- IEC 60900:2012 ED3 – Live working – Hand tools for use up to 1 000 V a.c. and 1 500 V d.c.
- IEC 60903:2014 ED3 – Live working – Electrical insulating gloves
- IEC 60984:2014 ED2 – Live working – Electrical insulating sleeves
- IEC 61057:2017 ED2 – Live working – Insulating aerial devices for mounting on a chassis
- IEC 61111:2009 ED2 – Live working – Electrical insulating matting
- IEC 61112:2009 ED2 – Live working – Electrical insulating blankets
- IEC 61219:1993 ED1 – Live working – Earthing or earthing and short-circuiting equipment using lances as a short-circuiting device – Lance earthing
- IEC 61229:1993 ED1 – Rigid protective covers for live working on a.c. installations
- IEC 61229:1993/AMD1:1998 ED1 – Amendment 1 – Rigid protective covers for live working on a.c. installations
- IEC 61229:1993/AMD2:2002 ED1 – Amendment 2 – Rigid protective covers for live working on a.c. installations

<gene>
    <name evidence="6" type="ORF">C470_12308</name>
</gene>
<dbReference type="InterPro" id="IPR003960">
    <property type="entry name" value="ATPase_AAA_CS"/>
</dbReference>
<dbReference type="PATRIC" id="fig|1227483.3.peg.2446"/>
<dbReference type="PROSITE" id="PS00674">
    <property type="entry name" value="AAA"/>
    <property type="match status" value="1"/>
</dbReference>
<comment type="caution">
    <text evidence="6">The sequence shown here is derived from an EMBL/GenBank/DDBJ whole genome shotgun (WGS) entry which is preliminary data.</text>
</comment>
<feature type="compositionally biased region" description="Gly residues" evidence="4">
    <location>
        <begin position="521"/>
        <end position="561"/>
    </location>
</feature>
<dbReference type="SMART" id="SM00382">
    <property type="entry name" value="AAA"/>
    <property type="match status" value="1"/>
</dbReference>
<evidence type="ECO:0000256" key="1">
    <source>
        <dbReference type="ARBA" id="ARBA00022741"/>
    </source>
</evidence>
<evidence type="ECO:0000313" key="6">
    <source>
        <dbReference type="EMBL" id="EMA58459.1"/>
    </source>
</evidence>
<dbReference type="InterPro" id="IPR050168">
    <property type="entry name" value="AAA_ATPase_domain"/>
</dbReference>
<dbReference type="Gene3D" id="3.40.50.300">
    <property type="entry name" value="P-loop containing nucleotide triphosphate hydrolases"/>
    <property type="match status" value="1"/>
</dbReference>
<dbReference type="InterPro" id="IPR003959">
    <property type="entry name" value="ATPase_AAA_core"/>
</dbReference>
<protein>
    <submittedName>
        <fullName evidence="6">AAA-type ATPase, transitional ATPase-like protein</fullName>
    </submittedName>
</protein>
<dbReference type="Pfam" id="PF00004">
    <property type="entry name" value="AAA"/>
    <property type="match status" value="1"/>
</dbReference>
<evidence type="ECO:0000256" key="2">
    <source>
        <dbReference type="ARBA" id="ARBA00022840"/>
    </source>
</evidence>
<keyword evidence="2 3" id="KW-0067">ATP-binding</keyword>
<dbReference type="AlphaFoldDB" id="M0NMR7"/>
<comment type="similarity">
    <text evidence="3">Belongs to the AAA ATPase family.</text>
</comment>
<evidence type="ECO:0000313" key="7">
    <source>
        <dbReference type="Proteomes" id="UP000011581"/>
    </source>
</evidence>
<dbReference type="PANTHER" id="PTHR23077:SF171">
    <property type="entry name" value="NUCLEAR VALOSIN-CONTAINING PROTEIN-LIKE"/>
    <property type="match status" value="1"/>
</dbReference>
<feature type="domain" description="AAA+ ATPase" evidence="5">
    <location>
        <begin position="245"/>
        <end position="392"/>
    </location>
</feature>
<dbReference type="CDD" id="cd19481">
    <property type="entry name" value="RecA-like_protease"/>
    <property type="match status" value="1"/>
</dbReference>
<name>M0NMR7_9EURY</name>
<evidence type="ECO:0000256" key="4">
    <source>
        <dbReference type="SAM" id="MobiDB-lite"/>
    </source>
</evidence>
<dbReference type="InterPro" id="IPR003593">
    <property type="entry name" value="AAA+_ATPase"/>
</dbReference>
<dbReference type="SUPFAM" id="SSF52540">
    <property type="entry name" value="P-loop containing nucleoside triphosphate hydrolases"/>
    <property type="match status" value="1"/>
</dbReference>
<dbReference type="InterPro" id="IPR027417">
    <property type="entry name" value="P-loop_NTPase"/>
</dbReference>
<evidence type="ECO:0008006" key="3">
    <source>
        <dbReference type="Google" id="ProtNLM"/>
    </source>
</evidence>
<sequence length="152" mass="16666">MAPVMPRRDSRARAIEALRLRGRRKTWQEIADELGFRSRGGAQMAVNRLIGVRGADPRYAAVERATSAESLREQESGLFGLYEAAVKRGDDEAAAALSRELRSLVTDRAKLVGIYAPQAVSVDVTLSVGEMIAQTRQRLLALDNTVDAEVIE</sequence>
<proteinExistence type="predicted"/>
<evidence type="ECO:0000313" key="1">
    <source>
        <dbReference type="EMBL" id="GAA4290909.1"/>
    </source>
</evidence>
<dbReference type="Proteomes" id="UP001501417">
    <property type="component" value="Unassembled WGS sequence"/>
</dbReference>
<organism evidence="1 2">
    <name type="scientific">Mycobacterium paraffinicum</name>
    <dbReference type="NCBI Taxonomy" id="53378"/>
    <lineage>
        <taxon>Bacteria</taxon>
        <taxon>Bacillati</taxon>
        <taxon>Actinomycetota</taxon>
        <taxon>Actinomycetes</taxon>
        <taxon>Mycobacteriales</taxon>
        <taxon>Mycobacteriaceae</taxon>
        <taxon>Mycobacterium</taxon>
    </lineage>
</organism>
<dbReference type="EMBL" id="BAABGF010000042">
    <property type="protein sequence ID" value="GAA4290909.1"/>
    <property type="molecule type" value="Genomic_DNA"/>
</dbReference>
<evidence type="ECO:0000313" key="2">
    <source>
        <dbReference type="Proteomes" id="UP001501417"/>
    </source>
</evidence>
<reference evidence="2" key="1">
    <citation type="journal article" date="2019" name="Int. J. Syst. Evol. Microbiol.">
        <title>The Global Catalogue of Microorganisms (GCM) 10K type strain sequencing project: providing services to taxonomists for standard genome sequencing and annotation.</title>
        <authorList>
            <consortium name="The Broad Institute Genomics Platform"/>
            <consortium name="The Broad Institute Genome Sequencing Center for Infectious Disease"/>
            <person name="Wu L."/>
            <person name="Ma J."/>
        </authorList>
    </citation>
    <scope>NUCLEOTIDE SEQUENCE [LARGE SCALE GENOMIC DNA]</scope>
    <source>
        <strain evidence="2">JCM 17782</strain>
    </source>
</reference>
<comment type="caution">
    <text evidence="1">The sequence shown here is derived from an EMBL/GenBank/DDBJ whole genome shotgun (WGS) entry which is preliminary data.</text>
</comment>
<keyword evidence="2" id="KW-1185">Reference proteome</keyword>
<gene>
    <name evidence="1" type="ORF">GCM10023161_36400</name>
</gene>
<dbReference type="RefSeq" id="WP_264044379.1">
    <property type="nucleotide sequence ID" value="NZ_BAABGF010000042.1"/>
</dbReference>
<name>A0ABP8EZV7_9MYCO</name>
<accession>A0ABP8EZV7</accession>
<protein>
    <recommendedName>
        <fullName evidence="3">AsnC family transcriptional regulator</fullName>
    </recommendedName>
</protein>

- IEC 61230:2008 ED2 – Live working – Portable equipment for earthing or earthing and short-circuiting
- IEC 61235:1993 ED1 – Live working – Insulating hollow tubes for electrical purposes
- IEC 61236:2010 ED2 – Live working – Saddles, stick clamps and their accessories
- IEC 61243-1:2003 ED2 – Live working – Voltage detectors – Part 1: Capacitive type to be used for voltages exceeding 1 kV a.c.
- IEC 61243-1:2003/AMD1:2009 ED2 – Amendment 1 – Live working – Voltage detectors – Part 1: Capacitive type to be used for voltages exceeding 1 kV a.c.
- IEC 61243-2/AMD2:2002 ED1 – Amendment 2 – Live working – Voltage detectors – Part 2: Resistive type to be used for voltages of 1 kV to 36 kV a.c.
- IEC 61243-3:2014 ED3 – Live working – Voltage detectors – Part 3: Two-pole low-voltage type
- IEC 61243-5:1997 ED1 – Live working – Voltage detectors – Part 5: Voltage detecting systems (VDS)
- IEC TR 61243-6:2017 ED1 – Live working – Voltage detectors – Part 6: Guidelines on non-contact voltage detectors (NCVD) for use at nominal voltages above 1 kV AC
- IEC 61318:2007 ED3 – Live working – Conformity assessment applicable to tools, devices and equipment
- IEC TR 61328:2017 ED3 – Live working – Guidelines for the installation of transmission and distribution line conductors and earth wires – Stringing equipment and accessory items
- IEC 61472:2013 ED3 – Live working – Minimum approach distances for a.c. systems in the voltage range 72,5 kV to 800 kV – A method of calculation
- IEC 61477:2009 ED2 – Live working – Minimum requirements for the utilization of tools, devices and equipment